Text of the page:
By Brooke Holt
The resurrection of Jesus Christ changed everything. In an instant, a cosmic metamorphosis took place and condemnation was canceled, the sting of sin was healed, and death was swallowed up in victory. Now, everyone who believes in the Son’s death and resurrection receives his victory on their behalf. The believer’s life is instantly justified—and transformed from bondage to freedom, darkness to light, sin to righteousness, and death to life. When we trust in Christ, God the Father binds us to his Son in his death so that we might be united with him in his resurrection. The resurrected life is about how we walk in the light of our future resurrection now. So, what does it look like to live on the other side of the cross?
The resurrected life calls us in faith on an upward trajectory to become more like Christ. Our citizenship is now in heaven with the risen Lord Jesus. And it is toward heaven that our life’s orientation must turn: “We await a Savior, the Lord Jesus Christ, who will transform our lowly body to like his glorious body, by the power that enables him even to subject all things to himself” (Philippians 3:20–21).
Sadly, some Christians never seem to make any progress in this journey of transformation. What stalls their journey? Easter is an invitation to check the map of your journey with Christ.
First, ask yourself a difficult question. Are you on the right road in the first place? Some churchgoers don’t seem to make any traction in their Christian life because they haven’t surrendered their lives to Christ. There is nothing—nothing at all—you can do to earn God’s favor. No past church attendance, no certificate of Sunday School graduation, no membership in a Bible study guarantees your salvation. Only one thing you must do: “If you confess with your mouth that Jesus is Lord and believe in your heart that God raised him from the dead, you will be saved” (Romans 10:9).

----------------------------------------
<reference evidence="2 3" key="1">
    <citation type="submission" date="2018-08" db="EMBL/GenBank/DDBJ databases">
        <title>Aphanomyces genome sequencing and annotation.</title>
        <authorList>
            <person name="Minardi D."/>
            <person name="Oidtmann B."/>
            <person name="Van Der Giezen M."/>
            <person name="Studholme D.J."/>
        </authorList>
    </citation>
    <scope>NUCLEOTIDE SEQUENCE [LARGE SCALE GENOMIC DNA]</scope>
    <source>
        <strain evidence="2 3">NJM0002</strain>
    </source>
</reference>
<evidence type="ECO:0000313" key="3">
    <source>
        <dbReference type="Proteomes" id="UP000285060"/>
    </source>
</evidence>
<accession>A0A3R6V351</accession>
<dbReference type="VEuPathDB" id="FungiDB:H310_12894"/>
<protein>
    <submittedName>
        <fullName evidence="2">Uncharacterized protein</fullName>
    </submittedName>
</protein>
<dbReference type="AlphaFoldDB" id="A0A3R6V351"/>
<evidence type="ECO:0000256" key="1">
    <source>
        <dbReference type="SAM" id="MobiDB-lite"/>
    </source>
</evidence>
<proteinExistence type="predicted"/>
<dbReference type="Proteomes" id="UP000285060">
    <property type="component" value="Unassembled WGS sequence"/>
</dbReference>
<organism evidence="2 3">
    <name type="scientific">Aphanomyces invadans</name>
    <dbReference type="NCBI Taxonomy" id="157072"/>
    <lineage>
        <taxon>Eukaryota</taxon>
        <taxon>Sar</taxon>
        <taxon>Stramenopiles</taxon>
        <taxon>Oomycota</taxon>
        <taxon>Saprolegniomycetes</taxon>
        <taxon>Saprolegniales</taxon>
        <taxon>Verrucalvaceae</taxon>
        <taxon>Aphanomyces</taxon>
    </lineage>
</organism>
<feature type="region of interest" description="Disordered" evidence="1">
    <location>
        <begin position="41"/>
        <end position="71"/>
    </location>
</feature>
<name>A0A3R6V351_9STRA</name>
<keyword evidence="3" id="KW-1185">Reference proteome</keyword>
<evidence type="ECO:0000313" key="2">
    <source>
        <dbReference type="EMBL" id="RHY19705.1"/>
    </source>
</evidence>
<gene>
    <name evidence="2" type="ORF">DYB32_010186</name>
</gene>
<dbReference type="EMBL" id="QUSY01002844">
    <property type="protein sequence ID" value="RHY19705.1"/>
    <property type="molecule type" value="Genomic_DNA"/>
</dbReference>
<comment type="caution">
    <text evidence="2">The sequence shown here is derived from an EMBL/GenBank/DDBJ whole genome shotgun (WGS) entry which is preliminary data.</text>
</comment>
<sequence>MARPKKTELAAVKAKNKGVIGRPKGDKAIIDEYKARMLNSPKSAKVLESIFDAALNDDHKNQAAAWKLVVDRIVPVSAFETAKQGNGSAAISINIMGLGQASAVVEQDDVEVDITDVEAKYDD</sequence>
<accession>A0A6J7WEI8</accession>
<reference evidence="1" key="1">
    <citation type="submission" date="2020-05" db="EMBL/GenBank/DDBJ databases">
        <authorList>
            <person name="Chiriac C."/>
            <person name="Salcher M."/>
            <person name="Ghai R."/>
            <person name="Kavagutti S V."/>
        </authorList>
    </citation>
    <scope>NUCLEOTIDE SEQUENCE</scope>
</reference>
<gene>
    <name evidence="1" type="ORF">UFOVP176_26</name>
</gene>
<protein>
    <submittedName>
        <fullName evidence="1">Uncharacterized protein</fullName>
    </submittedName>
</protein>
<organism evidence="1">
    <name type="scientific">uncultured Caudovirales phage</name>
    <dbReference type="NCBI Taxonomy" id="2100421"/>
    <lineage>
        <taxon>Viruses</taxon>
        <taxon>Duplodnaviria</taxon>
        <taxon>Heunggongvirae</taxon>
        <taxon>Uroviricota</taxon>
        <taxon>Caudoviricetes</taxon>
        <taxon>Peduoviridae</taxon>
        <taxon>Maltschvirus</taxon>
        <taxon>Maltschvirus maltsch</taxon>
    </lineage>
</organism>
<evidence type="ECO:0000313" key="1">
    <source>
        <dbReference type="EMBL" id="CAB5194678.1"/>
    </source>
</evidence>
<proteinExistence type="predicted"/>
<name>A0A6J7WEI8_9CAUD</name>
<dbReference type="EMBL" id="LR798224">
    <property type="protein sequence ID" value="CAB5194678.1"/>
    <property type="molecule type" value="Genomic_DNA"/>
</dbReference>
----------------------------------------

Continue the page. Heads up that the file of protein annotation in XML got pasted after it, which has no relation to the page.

Second, some Christians want to create their own path to transformation. Studying the Bible or spending time in prayer seems too boring or predictable—so they take a different trail and get lost in the weeds of worldly wisdom or new age spiritual beliefs. But Jesus is the “way, the truth, and the life” (John 14:6). We cannot grow apart from him (John 15:5).
Jesus promised, “I came that they may have life and have it abundantly” (John 10:10). Abundant life is the joy of a life transformed by Christ. As believers sojourning together, we can seek the resurrected life now as well as in the age to come. While some things about our future in Christ remain a mystery, we can have partial knowledge and personal experience of a new and abundant life now: that is the goal of the resurrected life. Like Paul, we must acknowledge that we have not “already obtained this,” nor are we “already perfect” (Philippians 3:12). We are all works in progress.
To help you in this journey of transformation, Bible Study Media has The Resurrected Life: Making All Things New available to you today. This devotional and small group Bible study will take you into this new reality that was unsealed and opened to us by the empty tomb: new life, new temple, new body, new covenant, new creation, new day.
Let us press on and encouraged one another in this resurrected life today!
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